Questions Raised by our Readers
It has been suggested that the further away from the coast you live, this less important you are to the NSW State Government.
This suggestion is supported with the following questions:
- Why did it take so long to begin the process of providing drought relief to the farmers of NSW?
- Why are we still waiting for an investigation into the Sir Ivan (Dunedoo / Cassilis area) fire that occurred in November 2017?
- Why have we not seen any changes to land management practices and fire trail development by the NSW State Government since the Upper House inquiry into the Wambelong fire?
NSW State Government acted more quickly with a Tathra Fire inquiry and the recovery process
On a more positive note, the NSW State Government should be congratulated for the quicker responses to the Tathra Fire inquiry and their support of the recovery process BUT… there actions appear to be driven by a range of factors including:
- media interest
- perceptions of what constitutes an asset. Is it bricks and mortar or livestock, fences and fodder?
- an election just around the corner, or
- all of the above.
The VFFA is constantly pushing the NSW Government, in particular the NSW RURAL Fire Service to restore it’s focus upon rural and regional NSW.
This does not mean that other areas need to suffer, but the service must undergo major reform to ensure that all people in NSW are afforded the same level of treatment.
Local MP and NSW Transport Minister Andrew Constance said
Local MP and NSW Transport Minister Andrew Constance said the speed of the bushfire recovery in Tathra had been the best in the state’s history. Compared with the 2013 Blue Mountains fires, Mr Constance said: “This has been a 100 per cent-plus improvement in terms of co-ordination. This has taken recovery from a natural disaster to a new level.”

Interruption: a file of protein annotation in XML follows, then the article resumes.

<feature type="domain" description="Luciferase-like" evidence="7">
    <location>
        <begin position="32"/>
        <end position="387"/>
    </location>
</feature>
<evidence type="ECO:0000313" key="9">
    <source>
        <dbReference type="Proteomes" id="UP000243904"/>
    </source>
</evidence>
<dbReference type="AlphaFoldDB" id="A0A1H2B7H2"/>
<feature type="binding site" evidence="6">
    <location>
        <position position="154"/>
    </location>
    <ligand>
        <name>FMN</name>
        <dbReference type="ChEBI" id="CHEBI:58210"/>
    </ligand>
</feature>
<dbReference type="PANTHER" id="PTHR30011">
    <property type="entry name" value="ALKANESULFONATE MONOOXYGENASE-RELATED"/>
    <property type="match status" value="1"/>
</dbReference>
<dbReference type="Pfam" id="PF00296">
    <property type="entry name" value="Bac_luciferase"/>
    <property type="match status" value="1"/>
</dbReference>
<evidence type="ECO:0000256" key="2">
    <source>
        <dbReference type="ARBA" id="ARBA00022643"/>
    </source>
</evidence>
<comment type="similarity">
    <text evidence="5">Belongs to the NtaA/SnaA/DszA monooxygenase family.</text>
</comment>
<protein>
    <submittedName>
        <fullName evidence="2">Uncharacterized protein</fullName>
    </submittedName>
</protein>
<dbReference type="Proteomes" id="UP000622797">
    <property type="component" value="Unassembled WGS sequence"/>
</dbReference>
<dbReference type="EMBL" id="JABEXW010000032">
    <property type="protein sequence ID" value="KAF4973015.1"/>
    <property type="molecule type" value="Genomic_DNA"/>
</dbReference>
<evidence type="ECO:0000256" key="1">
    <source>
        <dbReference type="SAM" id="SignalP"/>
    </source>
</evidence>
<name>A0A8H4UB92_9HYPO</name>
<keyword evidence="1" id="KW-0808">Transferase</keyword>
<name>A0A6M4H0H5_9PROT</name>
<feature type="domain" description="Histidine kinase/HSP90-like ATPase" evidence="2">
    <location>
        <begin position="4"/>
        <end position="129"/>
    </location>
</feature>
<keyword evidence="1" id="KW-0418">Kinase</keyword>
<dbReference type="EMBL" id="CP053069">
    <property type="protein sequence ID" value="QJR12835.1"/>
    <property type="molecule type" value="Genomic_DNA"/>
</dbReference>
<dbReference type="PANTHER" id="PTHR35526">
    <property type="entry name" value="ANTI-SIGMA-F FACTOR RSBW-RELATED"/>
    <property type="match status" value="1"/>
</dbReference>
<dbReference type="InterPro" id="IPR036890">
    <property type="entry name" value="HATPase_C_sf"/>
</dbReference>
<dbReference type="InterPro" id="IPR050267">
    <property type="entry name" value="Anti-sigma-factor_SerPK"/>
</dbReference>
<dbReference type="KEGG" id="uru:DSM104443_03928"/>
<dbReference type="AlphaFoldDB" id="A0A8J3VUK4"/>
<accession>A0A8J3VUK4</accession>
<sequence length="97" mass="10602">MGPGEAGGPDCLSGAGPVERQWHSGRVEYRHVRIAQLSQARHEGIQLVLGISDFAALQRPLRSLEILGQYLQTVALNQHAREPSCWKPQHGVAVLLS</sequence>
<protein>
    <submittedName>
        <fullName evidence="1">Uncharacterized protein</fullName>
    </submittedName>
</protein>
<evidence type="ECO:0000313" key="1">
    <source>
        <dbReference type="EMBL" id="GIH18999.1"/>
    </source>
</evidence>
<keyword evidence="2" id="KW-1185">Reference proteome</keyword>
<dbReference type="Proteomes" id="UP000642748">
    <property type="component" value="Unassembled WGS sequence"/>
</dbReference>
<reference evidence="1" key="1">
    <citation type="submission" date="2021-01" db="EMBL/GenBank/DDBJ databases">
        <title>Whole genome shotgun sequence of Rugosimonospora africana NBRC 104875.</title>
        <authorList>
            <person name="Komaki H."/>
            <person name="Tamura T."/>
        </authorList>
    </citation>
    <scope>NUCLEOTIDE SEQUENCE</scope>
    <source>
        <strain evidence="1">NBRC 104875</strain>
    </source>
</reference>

Bush Fire Risk Management
Perhaps we should be looking more closely at improving our bush fire risk management control measures.
Cool burning activities before the fire may well have saved many houses in Tathra, reduced private and public expenditure, helped to avoid the heartache and mental suffering that people are subjected to.
Sir Ivan Fire Follow Up
Here are a few factors to consider:
- Nothing much has been done to help the people who were impacted by the Sir Ivan fire.
- Many of the farmers (impacted by the Sir Ivan fire) went into the drought early because they lost fodder and fencing in the fire.
- Many of those farmers were hand feeding stock before the drought.
- Many farmers could not make use of early (post fire) feed because fences had not been restored.
It is worth noting that the impact of these factors can vary significantly from farm to farm, block to block and farmer to farmer.
How the town of Tathra is slowly rebuilding after devastating bushfires
By MIRANDA WOOD, The Sunday Telegraph
August 2, 2018 1:43pm
Locals told father Mitch Creary he was the “unluckiest bloke in Tathra”.
The pub owner’s 18-month-old house was razed in just “four minutes” in the devastating March 18 bushfires while the four properties surrounding his battle-axe block were “untouched”.
But four months on, Mr Creary and his wife Alexis are the first residents in the NSW South Coast town to start rebuilding, with the slab of concrete on their new five-bedroom home poured yesterday.
And others are soon set to follow the couple.
“Fingers crossed we get an early Christmas present,” Mr Creary told The Sunday Telegraph.
“My wife and I, we don’t like mucking around with anything.”
The fast-moving fires destroyed 65 homes and 70 caravans and cabins, leaving Tathra’s 1700 residents and business owners in deep shock.
Resident Jani Klotz’s distraught face when she saw, for the first time, that her beloved pole house was gone, reflected the tight-knit town’s pain.
“You don’t believe it until you see it,” the mother of two daughters said.